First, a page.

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Recent reviews

One of the great independent features, David Lynch’s 1977 debut is a miracle of craft and sound design. Featuring an enigmatic lead performance from Jack Nance and spilled-ink lensing from Frederick Elms, Eraserhead is a visionary nightmare that plunders the darkest recesses of the American psyche.

Now showing in 🇲🇽 🇦🇷 here.

Told in her own words through diary entries or letters, and using a wide range of—often exclusive—material, this documentary about the fascinating figure of Maria Callas portrays her battles with her “diva” image, and the polarity between one’s public and private persona. A legend deconstructed.

Now showing in 🇹🇷 here.

The film which made Éric Rohmer’s international reputation, this third entry in his series of Moral Tales sparkles in its captivating brew of philosophical musings and chaste intellectual flirtation. Stunningly shot by Néstor Almendros, the snow-kissed Clermont-Ferrand setting casts a wintry spell.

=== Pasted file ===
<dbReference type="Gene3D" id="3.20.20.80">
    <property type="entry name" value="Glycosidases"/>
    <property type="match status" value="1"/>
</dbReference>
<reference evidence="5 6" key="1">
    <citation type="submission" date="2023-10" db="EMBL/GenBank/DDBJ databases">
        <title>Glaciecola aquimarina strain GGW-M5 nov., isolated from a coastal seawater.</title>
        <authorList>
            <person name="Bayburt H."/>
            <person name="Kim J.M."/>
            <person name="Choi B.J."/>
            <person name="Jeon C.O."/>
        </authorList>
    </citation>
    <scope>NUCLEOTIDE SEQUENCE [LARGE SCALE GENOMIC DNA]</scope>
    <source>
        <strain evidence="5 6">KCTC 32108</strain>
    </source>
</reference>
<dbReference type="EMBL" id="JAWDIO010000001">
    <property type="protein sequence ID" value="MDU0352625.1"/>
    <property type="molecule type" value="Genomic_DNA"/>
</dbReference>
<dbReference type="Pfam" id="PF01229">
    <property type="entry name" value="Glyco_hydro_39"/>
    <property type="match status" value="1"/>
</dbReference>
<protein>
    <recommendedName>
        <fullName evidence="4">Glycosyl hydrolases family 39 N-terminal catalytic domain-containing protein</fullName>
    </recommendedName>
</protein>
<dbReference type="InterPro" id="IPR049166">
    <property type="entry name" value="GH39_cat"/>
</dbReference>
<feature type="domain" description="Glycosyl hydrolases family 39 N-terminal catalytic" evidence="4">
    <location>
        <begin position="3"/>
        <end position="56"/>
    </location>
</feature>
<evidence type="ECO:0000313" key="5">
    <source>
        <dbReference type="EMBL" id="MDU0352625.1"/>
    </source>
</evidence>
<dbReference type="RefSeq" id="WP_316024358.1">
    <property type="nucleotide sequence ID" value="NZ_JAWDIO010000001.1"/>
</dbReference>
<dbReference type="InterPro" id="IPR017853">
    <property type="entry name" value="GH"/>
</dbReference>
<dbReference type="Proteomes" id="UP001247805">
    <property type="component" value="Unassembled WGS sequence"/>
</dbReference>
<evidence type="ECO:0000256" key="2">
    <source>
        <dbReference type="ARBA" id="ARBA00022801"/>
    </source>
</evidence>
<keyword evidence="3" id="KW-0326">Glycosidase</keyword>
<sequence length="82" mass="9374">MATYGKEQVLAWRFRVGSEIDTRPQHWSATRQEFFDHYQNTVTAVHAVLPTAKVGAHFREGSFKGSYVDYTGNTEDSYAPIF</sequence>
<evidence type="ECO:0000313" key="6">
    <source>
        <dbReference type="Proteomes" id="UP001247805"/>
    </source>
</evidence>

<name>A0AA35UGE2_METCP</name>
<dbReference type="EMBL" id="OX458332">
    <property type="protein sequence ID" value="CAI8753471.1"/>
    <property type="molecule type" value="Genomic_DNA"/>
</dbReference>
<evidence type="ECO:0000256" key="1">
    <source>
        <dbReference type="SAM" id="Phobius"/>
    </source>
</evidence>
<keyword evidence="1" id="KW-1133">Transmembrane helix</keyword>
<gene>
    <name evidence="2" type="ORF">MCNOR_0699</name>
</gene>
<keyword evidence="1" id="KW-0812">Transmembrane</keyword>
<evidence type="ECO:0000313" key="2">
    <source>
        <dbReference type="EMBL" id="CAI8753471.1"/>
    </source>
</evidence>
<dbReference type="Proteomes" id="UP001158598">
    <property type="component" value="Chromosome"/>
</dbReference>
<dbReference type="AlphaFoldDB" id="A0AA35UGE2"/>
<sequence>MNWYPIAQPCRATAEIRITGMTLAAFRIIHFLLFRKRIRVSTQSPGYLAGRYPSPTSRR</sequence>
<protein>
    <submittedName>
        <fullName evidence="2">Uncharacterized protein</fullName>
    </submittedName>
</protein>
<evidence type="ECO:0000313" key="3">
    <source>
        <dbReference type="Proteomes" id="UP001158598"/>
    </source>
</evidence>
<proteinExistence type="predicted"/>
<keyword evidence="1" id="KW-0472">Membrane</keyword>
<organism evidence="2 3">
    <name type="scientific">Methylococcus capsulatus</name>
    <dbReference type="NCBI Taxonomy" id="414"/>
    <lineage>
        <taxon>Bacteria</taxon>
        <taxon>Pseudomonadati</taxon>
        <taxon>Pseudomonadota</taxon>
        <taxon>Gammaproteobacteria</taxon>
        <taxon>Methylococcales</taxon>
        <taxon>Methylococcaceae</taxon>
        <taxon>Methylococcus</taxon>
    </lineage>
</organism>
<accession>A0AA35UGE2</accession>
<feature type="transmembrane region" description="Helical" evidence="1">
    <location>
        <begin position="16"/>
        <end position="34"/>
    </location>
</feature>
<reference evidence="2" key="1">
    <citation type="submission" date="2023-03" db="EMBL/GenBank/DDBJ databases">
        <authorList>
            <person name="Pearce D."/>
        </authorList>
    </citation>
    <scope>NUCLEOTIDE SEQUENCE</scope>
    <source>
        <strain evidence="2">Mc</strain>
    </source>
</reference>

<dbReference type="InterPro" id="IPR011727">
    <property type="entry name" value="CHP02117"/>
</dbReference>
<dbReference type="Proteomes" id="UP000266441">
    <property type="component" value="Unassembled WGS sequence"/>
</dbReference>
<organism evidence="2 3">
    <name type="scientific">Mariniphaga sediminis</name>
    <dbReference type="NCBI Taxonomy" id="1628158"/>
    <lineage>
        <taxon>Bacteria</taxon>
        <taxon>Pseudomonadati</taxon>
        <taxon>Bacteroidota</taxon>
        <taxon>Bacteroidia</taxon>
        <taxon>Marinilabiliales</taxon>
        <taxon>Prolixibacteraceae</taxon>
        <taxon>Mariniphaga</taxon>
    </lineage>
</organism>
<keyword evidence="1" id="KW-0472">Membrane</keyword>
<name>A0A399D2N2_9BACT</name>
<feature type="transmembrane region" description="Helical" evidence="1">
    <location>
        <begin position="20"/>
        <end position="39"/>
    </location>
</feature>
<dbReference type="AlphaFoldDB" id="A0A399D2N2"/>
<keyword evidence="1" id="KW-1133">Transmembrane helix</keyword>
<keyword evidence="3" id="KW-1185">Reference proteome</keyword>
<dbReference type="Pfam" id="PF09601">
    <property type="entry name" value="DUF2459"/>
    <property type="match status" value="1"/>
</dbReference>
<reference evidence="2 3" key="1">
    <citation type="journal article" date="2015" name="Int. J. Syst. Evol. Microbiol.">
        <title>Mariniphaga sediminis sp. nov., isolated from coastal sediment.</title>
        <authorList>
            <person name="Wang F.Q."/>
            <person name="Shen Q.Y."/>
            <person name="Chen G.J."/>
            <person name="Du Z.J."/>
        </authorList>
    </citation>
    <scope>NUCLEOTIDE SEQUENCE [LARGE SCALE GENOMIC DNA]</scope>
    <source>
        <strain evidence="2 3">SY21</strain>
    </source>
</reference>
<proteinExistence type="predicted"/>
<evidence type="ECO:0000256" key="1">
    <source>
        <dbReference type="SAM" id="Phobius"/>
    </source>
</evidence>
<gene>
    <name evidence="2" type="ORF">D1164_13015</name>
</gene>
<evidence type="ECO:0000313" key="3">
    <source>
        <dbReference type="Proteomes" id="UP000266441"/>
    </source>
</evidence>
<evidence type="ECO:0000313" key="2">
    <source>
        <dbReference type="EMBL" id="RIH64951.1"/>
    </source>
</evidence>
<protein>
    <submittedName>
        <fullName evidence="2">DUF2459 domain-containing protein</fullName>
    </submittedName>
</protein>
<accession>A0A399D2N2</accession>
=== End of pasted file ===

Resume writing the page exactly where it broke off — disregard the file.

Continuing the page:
Now showing in 🇫🇷 here.

Making Levan Akin’s name memorized throughout the world of cinema, And Then We Danced raises the pulse with dance scenes, while masterfully capturing the ambiguous, silky projections of desire. A subtle love story that explores queer possibilities in a conservative Georgian folk dance company.

Now showing in 🇹🇷 here.

Liked reviews




Nothing can prepare you for Julia Ducournau’s multi-layered & uncompromising vision for TITANE. Pure cinematic bliss unlike anything I’ve ever seen before. Unbelievably committed performances from Agathe Roussell & Vincent Lindon with a killer soundtrack. What a fucked up, galvanizing & surprisingly emotional ride! I dare not spoil anything but wow, there’s so much to unpack with this one. I wouldn’t recommend it to most people I know who aren’t hardcore cinephiles but for those willing to go in with an open mind…brace yourselves!

The films of Jean-Luc Godard, that great iconoclast of the French New Wave, have always been so mired in an esoteric miasma of philosophical/pop-cultural minutiae that attempting to decode them for their intended interior meanings is an exercise not only of futility but of insanity. Not only is an exhaustive knowledge of Marxist philosophy essential, but so is an encyclopedic familiarity with the cinema, both American and European, patrician and popular. So if only Godard can truly understand and appreciate…

for crying out loud

Reflecting on artificial intelligence almost half a century ago, Maska attests to Stanisław Lem’s pioneering imagination. Set in a futuristic yet feudal tech-dystopia, this story about an insect-like robot gaining self-awareness is a natural fit for the Quay brothers’ subdued nightmarish visions.

Now showing here